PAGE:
After sticking to the status quo with “To Be Honest,” Bellassai dove into uncharted territory and launched a podcast, “Unhappy Hour,” in July 2017. While he said it’s hard to choose a favorite of his “babies” (how Bellassai affectionately refers to his solo projects), he said the podcast is at the top of his list.

Running between 40 minutes and an hour, the podcast is modeled after a late night show, Bellassai said. Bari Finkel, the lead producer of “Unhappy Hour,” said the style of the podcast sets it apart from other comedy shows.

“It’s more of a variety show. It’s a talk show but it’s segmented, which is intentional,” Finkel said. “It’s not just interview, and it’s also not just one person rambling.”

Each podcast opens with a monologue about the craziest news of the week, which gives Bellassai an opportunity to joke about current events, a throwback to his political reporting dreams. Other segments include “Deep Dive,” which features a rant about a weekly topic, and an interview with a guest.

Most recently, Bellassai uploaded a “A Very POT-ter Special,” in which he experiments with marijuana and interviews Evanna Lynch, who plays Luna Lovegood in the Harry Potter movies.

Bellassai took his shenanigans live in 2016 with his first stand-up tour, “The Drunk & Alone Tour.” The tour was a sold-out success, and Bellassai toured again in fall 2017 to promote his new book, “Everything Is Awful: And Other Observations.”

Finkel noted that even though Bellassai has several projects going on, he always makes himself available and is able to keep all his balls in the air.

“(Bellassai) always finds a way to make you feel like you’re the priority and that project is the priority, and that is unique to talent,” Finkel said. “I know his persona online and in our show is that he’s an asshole, but he’s so fun and so nice to work with.”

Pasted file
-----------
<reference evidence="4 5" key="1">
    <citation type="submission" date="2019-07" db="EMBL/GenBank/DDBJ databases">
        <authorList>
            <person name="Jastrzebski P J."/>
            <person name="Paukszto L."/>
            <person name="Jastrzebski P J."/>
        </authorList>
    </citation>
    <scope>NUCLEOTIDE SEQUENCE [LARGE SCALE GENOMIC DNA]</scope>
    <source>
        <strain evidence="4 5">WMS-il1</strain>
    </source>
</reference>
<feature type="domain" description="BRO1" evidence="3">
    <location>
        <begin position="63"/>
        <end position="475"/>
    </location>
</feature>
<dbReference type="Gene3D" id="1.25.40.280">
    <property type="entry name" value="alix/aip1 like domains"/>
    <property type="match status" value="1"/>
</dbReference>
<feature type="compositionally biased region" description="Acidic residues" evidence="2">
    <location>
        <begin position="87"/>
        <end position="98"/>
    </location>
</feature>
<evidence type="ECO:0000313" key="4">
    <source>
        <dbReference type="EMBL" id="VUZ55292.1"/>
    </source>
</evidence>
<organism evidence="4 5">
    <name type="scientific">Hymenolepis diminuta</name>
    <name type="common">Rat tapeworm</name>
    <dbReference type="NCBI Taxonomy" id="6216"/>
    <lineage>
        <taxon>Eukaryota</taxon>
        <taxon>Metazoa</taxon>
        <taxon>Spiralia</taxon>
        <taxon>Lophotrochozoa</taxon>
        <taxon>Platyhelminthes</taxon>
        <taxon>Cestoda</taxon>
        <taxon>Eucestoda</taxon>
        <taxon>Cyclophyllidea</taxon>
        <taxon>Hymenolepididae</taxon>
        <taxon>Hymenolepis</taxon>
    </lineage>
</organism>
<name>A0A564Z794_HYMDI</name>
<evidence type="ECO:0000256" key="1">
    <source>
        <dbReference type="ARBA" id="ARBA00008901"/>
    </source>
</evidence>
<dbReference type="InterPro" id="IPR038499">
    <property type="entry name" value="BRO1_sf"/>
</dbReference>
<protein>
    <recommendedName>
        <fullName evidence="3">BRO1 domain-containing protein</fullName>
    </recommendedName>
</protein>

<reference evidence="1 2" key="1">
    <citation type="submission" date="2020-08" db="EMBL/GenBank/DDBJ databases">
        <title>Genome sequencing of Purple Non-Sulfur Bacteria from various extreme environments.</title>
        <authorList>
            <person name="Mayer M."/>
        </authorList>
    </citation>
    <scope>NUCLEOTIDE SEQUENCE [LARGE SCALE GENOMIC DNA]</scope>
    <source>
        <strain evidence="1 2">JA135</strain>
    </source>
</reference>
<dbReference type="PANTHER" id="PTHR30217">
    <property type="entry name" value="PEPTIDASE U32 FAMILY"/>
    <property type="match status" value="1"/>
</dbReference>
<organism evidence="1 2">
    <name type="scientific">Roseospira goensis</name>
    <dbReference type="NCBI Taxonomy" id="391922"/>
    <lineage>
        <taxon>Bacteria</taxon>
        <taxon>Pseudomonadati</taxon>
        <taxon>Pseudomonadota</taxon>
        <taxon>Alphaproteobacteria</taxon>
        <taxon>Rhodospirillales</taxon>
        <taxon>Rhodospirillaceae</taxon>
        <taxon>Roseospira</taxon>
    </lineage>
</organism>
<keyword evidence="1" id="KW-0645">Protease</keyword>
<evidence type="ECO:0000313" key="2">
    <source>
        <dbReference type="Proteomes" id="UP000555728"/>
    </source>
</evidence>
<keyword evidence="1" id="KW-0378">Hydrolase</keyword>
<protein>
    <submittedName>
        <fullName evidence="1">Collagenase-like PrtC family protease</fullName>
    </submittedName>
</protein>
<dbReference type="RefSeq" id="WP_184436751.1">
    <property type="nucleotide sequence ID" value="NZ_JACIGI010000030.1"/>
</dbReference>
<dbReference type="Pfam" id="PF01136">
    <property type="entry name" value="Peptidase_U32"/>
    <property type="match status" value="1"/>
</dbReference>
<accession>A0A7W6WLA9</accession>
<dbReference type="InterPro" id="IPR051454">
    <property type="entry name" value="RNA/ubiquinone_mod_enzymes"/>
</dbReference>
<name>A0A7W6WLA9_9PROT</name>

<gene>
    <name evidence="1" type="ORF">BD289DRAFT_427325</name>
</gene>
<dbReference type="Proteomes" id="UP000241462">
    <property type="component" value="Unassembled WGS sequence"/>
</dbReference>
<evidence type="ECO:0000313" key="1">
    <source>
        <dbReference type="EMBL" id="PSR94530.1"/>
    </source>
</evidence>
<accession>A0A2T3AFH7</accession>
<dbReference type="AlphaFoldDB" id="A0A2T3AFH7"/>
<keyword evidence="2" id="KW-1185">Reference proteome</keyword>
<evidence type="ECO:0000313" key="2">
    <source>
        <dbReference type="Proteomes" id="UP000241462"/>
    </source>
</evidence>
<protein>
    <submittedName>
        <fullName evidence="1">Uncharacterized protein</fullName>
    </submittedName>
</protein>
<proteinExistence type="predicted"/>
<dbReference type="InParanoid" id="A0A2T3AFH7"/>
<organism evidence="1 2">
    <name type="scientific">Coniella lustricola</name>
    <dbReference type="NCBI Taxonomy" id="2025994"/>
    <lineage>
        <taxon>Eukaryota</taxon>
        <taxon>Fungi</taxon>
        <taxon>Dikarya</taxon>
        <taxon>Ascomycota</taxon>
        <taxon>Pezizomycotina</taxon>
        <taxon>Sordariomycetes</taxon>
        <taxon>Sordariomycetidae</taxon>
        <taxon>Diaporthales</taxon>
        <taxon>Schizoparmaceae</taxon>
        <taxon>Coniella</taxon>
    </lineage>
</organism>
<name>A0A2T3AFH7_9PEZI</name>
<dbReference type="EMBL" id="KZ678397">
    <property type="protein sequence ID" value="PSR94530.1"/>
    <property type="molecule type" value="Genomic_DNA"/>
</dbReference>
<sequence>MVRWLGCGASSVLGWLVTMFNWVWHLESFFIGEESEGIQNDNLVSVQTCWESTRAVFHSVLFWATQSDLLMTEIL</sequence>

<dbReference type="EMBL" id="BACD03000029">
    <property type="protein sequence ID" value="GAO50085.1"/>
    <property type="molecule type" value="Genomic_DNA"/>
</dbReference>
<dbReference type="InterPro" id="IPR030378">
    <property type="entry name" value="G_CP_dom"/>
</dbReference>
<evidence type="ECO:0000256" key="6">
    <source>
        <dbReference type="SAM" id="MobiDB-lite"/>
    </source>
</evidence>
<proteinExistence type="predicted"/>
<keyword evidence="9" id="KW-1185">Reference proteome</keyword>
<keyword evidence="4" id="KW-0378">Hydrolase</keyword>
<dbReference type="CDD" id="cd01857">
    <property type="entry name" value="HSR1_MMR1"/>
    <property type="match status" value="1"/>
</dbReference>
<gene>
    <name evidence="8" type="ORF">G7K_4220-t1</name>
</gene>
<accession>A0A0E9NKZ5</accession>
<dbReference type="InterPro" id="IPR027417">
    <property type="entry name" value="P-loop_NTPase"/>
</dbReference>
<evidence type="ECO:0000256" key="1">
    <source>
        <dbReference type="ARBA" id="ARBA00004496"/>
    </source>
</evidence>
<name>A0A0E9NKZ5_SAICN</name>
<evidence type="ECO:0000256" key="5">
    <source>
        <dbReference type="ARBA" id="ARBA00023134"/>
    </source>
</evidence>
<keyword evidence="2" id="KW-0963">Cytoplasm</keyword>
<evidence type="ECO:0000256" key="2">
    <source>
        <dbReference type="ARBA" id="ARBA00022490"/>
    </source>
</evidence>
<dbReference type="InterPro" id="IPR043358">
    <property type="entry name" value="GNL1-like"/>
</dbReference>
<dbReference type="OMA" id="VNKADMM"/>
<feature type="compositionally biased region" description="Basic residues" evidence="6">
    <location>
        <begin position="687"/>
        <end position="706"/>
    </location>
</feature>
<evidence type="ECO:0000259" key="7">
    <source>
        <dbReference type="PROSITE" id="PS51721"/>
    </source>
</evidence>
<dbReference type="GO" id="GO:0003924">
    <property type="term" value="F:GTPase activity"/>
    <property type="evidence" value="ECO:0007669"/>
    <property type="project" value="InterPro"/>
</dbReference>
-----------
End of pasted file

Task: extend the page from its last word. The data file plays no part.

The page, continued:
Out of all of the projects that Bellassai has on his plate, it was oddly writing a book that seemed the most “doable” for him.

“Writing a book was the one thing that felt tangible to me, so that was the one thing that I thought I could probably do someday,” Bellassai said. “Everyone who goes to journalism school thinks at some point they’ll write a book.”

Bellassai said “Everything Is Awful” was initially meant to be a humorous commentary on the inability of millenials, himself included, to handle the responsibilities of adulthood. Ironically, he said he had to channel his inner adult and break out of “college mode” to write the book, as churning out 200-plus pages wasn’t as simple as mustering his willpower and chugging a pot of coffee.

In writing his first memoir, Bellassai said he had to relive some humiliation and heartbreak, ranging from his unrequited crush on his college roommate to choking on a taquito at his brother’s birthday party. He mined his memories and sifted through old Facebook messages to tell the tale of how he became “the bumbling idiot (he) is now,” he joked.

“Gradually, I realized all of the stories I was telling were these embarrassing, cringey moments, so I started leaning into that,” Bellassai said. “My embarrassing stories added up to create the person I am now.”

Read more from March’s edition of The Monthly here

Email: andreamichelson2020@u.northwestern.edu